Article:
So I just sat there and had that weird feeling of having absolutely nothing to do but sit and be. It occurred to me that I couldn’t remember the last time I sat like this and actually felt my own existence. No emails to answer, no laundry to do, no fishing a toy out of the toilet. Nothing to do but sit back, relax, breathe and get in touch with my inner core. Turns out there isn’t much in my inner core and by 9:30 I had determined that sitting is overrated.
And then it happened. It’s a joke. Nothing happened. During two hours. Not a beep. For three hours, for four hours. Nothing more than a couple of breaks and then more waiting. In our fast-paced world of technology and madness, we’ve all been forced to take some adult time out: sit in a quiet room, stare at a stone wall while doing our civic duty, and then go home. And even the day didn’t have screams for justice or re-enacted scenes from Twelve Angry Men, though I couldn’t carve a corpse or hold a speck of dust under a lightbulb, I still walked away from that experience a bit. different from when I entered.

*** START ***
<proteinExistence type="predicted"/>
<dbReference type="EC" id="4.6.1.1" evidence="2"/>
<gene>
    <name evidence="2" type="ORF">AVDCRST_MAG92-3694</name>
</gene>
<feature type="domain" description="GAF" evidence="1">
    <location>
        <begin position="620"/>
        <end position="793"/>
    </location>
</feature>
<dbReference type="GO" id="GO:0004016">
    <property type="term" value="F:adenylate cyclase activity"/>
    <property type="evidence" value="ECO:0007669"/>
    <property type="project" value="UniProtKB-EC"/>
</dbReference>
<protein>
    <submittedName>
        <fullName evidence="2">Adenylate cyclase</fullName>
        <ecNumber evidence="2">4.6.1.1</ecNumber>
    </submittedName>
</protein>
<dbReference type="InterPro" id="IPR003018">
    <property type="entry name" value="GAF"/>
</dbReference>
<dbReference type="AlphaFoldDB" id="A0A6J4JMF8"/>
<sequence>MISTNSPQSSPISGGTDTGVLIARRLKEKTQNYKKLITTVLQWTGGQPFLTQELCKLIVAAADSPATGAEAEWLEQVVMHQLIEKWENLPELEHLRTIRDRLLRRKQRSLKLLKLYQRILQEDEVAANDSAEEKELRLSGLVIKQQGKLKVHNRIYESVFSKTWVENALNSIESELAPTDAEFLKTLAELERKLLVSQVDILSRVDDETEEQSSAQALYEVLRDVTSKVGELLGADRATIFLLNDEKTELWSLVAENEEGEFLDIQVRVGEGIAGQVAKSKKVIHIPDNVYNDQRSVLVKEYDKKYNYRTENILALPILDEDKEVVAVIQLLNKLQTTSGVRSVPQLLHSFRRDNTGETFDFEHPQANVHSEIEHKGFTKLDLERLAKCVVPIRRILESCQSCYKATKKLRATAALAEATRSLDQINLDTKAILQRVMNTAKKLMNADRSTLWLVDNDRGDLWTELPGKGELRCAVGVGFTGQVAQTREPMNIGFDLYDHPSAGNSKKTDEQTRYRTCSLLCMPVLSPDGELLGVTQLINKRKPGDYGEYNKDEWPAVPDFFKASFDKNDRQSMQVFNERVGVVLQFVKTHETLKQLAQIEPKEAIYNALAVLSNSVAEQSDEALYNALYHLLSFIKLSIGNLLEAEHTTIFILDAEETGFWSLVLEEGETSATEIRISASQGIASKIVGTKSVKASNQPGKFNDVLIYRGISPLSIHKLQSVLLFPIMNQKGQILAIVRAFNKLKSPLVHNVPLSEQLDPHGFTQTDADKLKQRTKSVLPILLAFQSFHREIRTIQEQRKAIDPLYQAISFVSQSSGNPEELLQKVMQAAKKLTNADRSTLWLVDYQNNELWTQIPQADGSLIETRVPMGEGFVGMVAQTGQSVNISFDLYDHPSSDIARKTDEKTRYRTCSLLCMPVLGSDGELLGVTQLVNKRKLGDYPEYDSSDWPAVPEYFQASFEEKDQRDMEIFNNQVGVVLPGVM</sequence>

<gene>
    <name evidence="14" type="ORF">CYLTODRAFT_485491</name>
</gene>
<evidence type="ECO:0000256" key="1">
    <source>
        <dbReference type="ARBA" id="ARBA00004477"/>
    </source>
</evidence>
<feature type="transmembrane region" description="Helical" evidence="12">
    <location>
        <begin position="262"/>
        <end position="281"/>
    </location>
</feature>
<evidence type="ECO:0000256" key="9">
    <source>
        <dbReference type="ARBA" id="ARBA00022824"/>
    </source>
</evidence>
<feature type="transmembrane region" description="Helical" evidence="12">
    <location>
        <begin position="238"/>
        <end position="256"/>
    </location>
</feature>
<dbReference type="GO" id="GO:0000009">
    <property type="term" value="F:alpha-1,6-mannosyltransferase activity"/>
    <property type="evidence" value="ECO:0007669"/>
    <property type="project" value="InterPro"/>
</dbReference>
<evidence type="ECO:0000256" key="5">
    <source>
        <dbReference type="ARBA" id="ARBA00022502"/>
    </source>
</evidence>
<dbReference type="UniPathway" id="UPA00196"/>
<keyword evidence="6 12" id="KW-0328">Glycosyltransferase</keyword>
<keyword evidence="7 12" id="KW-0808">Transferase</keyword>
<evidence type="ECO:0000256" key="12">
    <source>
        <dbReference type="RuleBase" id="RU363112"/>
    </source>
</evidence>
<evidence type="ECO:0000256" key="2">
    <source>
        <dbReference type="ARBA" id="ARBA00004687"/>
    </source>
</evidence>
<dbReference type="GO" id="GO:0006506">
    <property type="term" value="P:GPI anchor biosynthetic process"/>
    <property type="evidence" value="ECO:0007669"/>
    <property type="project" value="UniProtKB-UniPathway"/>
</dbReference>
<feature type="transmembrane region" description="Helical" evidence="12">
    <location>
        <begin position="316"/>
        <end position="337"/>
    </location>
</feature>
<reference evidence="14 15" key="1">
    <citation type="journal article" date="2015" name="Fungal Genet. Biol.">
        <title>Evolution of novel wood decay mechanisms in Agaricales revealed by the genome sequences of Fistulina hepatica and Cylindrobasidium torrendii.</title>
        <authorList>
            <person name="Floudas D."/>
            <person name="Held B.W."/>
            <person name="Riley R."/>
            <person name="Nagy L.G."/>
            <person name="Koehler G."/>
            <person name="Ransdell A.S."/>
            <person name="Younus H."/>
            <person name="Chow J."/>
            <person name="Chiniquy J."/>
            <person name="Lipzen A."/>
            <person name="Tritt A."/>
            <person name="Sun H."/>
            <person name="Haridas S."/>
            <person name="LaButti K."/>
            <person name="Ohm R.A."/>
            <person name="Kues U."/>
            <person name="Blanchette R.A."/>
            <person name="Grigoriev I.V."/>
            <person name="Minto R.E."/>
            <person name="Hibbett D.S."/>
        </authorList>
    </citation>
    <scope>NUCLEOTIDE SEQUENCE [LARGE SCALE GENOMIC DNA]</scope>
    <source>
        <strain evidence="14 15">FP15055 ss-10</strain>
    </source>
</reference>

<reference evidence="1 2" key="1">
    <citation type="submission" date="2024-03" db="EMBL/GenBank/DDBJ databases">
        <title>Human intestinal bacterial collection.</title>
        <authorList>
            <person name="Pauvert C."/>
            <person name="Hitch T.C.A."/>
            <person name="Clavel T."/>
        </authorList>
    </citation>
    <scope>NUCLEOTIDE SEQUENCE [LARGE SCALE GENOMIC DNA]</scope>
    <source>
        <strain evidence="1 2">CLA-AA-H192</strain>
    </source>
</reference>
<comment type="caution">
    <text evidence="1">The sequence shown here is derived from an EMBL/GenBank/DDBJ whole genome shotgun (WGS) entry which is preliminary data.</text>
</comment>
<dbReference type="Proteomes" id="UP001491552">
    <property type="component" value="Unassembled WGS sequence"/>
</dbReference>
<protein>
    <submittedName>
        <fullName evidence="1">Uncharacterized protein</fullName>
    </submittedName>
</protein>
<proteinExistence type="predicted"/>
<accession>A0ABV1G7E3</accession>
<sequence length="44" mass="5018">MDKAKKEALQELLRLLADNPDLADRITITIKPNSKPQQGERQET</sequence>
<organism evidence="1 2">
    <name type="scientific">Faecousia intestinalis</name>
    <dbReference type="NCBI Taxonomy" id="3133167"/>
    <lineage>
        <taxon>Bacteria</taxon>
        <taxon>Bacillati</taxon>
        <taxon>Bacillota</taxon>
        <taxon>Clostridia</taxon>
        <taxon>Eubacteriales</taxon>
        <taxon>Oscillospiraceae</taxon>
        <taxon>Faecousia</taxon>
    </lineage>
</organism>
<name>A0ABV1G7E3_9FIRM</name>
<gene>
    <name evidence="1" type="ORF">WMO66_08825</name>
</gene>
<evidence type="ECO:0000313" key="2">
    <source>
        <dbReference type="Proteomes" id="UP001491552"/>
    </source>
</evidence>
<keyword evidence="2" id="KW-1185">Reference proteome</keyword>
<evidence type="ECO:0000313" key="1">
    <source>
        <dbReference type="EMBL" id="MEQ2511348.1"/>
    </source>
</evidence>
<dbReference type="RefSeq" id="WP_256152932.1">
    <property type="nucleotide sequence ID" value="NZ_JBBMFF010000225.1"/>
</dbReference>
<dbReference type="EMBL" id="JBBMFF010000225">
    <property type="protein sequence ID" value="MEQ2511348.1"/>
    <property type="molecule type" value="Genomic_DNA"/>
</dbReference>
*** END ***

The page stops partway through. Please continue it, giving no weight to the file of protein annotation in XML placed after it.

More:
Being in that room reminded me that sometimes people aren’t what they seem: Turns out Mr. Bling with the headphones was listening to motivational tapes and the fudge old lady was once a lap dancer in Des Moines. He reminded me that we live in a place where people come together in the face of crisis, regardless of our appearance or our views on capital punishment: someone slips into the hallway and we all run to help. And I was reminded that even in something as sad as jury duty, there’s always a funny side. You just have to know where to look.